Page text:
Front page, News, Sports, Money, Life, Weather, Marketplace
More on
campaign finance

Inside News
Weird news

Our site

What's hot
About us
Jobs at USA

03/17/98- Updated 02:09 AM ET

Democratic fund-raiser pleads guilty

LOS ANGELES - Democratic fund-raiser Johnny Chung, who has agreed to help prosecutors probing campaign finance abuses, pleaded guilty Monday to charges of funneling $20,000 in illegal contributions to the Clinton-Gore re-election bid.

Chung also pleaded guilty to charges involving an $8,000 donation to the campaign of Sen. John Kerry, D-Mass., tax evasion and fraudulently obtaining a $157,500 loan on his home.

Chung, 43, stood before U.S. District Judge Manuel Real and answered "Yes" repeatedly when asked if he was pleading guilty because he was indeed guilty.

The judge scheduled sentencing for July 20 at the request of defense attorney Brian Sun, who cited sections of the plea agreement which remained sealed.

The delay in sentencing was designed to allow prosecutors to continue questioning Chung and to perhaps to call him before a grand jury or other investigative body in connection with the campaign finance scandal.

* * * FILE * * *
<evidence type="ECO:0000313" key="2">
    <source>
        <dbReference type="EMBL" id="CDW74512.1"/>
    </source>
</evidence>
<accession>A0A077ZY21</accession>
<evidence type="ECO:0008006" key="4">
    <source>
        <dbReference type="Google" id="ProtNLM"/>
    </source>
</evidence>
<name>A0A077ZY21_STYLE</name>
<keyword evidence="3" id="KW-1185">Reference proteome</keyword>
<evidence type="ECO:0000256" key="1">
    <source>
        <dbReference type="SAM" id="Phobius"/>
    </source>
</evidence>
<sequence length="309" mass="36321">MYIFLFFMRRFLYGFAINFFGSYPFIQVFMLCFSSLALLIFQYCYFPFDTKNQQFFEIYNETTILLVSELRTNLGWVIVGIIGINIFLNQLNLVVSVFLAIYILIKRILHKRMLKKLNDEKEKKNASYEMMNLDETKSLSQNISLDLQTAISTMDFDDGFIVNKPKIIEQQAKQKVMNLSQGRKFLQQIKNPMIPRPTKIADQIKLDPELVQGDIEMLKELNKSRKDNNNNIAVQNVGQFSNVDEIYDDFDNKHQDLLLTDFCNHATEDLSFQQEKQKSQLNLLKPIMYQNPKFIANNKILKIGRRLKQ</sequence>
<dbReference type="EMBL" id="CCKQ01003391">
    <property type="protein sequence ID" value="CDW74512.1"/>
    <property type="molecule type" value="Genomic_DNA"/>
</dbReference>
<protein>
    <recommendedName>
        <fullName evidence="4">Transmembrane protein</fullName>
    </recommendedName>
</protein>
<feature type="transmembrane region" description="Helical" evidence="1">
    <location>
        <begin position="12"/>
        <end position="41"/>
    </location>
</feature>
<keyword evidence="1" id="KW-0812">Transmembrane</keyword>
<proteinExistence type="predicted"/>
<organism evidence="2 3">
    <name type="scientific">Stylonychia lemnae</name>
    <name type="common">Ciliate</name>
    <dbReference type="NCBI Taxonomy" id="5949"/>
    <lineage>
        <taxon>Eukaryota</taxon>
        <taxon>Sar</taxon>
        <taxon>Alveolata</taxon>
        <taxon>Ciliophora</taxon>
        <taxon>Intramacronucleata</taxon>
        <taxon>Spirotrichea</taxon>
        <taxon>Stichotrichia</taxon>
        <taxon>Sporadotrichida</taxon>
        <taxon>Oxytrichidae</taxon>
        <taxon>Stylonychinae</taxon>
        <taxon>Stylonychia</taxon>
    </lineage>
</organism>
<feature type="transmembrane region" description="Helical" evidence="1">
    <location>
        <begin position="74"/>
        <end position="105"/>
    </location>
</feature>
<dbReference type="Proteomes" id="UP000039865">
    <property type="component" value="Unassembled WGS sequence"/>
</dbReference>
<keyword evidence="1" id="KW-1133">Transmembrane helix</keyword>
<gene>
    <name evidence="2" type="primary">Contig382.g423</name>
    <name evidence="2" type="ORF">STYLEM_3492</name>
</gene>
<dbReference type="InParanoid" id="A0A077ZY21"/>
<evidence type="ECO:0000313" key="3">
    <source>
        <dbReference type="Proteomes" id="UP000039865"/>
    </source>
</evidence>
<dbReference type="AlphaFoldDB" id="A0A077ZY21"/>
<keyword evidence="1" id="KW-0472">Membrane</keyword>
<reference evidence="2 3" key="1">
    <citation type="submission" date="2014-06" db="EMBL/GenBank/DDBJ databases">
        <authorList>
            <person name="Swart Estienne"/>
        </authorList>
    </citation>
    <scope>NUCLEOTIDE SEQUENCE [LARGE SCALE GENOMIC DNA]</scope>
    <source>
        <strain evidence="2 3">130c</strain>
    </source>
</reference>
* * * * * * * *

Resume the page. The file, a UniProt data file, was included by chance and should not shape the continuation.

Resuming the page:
The judge stressed that he was not promising Chung any specific sentence and that the plea agreement did not require him to grant leniency. Chung said he understood.

Chung could face 37 years in prison and $1.45 million in fines, but plea bargains usually involve a request for substantially reduced penalties. The sentence usually is determined by how much useful information the defendant provides.

The charges against Chung were substantially lower than those he could have faced given the extent of his contributions to Democratic causes. He actually donated some $400,000 to Democratic causes and candidates between 1994 and 1996.

A Taiwan-born U.S. citizen, Chung was the fourth person charged in the campaign finance scandal but the first to agree to cooperate with investigators in an effort to avoid a lengthy prison sentence.

In recent years Chung was a frequent visitor to the White House. Once he escorted Chinese businessmen who wanted to watch President Clinton deliver a radio address.

He has said that in 1995 he was solicited for money by a White House staffer and delivered a $50,000 check to first lady Hillary Rodham Clinton's office.

Chung contributions were returned after questions arose about their legality.

By The Associated Press

Copyright 1998 Associated Press. All rights reserved. This material may not be published, broadcast, rewritten or redistributed.

Front page, News, Sports, Money, Life, Weather, Marketplace

©COPYRIGHT 1998 USA TODAY, a division of Gannett Co. Inc.